Each week I look forward to spending an hour reading the Sentinel-Times to catch up on local matters and sometimes issues from further afield.
In the issue dated November 24, two articles about local people helping others less fortunate in developing countries caught my attention -‘Rebuilding a school in Nepal’ and ‘Throwing money into toilets’.
Each dealt with an aspect of life that we lucky Australians take for granted – education for our kids and the provision of safe sanitation in our homes.
With December 1 being World AIDS Day, I thought it appropriate to share the current situation for those people living with AIDS – another problem for people living in poverty.
Though it’s no longer the death sentence it was 15 years ago, AIDS still killed 1.2 million people globally in 2014.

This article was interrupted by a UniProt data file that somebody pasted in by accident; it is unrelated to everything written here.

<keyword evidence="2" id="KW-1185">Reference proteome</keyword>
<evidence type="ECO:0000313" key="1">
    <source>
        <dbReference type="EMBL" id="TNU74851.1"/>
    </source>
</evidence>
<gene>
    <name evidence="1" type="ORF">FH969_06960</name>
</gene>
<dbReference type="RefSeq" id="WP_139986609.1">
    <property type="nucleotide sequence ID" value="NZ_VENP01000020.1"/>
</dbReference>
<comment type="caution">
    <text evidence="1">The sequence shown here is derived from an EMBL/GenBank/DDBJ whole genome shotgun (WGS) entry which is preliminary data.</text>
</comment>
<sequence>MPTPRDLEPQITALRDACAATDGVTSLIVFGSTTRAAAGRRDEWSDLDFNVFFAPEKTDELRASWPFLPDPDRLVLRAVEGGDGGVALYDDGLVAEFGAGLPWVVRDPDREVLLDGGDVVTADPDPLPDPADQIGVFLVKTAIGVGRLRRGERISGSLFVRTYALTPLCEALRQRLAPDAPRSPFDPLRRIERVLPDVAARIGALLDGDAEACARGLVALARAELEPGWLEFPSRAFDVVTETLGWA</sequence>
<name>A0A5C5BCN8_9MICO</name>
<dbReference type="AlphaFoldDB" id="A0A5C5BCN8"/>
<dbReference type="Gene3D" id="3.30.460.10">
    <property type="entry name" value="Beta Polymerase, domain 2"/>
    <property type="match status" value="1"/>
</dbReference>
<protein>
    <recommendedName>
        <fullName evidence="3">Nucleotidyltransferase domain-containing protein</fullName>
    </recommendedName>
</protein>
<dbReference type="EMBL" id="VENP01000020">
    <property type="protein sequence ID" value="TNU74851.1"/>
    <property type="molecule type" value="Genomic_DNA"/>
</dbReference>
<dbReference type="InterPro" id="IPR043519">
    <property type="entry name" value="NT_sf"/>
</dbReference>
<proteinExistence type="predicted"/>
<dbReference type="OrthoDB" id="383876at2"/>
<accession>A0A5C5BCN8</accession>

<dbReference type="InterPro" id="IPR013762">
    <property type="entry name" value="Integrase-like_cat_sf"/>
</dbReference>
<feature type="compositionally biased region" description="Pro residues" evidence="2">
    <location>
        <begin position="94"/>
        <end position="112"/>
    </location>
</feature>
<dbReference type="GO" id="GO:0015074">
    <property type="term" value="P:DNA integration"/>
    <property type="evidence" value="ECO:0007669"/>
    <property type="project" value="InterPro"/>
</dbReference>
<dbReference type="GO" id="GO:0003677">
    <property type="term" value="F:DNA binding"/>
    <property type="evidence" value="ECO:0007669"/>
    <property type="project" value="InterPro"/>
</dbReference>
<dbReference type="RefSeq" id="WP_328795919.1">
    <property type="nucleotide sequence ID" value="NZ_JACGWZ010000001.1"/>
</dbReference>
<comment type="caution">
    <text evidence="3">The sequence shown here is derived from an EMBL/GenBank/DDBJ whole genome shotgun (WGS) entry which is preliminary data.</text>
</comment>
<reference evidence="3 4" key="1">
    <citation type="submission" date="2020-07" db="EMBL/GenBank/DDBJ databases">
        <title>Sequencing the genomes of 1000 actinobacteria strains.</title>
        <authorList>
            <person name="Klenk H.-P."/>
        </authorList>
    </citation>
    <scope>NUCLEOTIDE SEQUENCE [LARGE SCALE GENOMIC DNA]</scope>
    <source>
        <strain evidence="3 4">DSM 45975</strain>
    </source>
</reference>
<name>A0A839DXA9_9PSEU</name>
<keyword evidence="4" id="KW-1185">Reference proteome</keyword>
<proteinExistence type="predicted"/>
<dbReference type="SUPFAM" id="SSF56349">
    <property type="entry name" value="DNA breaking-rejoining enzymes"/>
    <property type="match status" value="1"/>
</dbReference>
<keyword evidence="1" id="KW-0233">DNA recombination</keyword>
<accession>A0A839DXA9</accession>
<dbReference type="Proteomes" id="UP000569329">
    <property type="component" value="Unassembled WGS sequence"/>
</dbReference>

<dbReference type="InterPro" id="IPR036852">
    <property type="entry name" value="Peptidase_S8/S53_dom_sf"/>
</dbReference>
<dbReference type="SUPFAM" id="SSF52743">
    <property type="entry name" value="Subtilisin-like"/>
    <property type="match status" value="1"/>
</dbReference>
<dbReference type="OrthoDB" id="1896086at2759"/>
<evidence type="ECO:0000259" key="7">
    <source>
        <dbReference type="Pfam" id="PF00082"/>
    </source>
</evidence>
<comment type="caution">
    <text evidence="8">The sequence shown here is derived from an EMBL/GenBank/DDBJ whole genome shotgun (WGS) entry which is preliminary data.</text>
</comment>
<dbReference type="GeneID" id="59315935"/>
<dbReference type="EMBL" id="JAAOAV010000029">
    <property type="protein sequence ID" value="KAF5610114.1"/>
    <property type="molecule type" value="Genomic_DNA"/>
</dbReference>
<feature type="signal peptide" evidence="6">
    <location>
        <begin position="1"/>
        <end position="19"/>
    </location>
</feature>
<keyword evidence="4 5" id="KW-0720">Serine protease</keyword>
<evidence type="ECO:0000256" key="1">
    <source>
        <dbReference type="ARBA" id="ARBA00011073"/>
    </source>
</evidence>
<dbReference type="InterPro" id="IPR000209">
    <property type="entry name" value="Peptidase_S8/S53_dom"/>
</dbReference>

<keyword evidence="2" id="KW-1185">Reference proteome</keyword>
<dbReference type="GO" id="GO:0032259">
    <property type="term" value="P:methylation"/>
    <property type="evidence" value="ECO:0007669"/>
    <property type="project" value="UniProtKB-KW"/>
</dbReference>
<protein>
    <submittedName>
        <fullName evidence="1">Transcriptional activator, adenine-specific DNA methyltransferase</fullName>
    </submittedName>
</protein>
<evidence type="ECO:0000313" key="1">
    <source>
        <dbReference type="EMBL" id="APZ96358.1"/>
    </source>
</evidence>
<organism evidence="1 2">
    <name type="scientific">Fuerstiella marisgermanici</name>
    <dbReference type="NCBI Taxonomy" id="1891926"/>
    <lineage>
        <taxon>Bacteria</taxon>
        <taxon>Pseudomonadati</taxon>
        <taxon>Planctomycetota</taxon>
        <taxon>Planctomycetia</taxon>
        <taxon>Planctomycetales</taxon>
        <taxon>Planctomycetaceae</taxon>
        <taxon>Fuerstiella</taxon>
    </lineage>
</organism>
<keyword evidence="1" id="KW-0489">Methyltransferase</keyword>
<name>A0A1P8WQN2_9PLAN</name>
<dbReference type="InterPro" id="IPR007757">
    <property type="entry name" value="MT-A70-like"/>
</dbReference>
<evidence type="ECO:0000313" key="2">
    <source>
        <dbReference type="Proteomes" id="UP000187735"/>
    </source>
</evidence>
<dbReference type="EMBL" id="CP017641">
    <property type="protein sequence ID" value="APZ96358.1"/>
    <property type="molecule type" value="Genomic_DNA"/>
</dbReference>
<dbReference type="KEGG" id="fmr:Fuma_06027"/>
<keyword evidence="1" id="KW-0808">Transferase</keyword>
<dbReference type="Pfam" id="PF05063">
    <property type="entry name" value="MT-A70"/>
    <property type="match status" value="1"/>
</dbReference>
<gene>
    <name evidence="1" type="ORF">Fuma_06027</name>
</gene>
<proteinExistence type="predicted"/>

Apparently AIDS is the final stage after the HIV infection and people usually live just one to three years once they have AIDS.
The good news is that if treatment is given for HIV, then AIDS is prevented.
That treatment plan is what the Australian Government has invested in since 2004 via the partnership organisation, the Global Fund to Fight AIDS, TB and Malaria.
Hence, over that time, we’ve funded 110,000 people with HIV, access to antiretroviral medication.
There’s a worldwide goal to beat the AIDS epidemic by 2030.
More than half of HIV infected people cannot yet access treatment, though 15 million currently do.
Surely most Australians would want to contribute to beating AIDS.
But with the recent and possibly further overseas aid budget cuts this December, we could jeopardise that goal.
We could all join those locals who actively support everyone’s right to access basic services like education, sanitation and health care, by writing to our Federal MPs reminding them that, rather than reducing funds for such services, the Australian aid budget should reflect our philosophy of a ‘fair go’!
Sue Packham, Woolamai.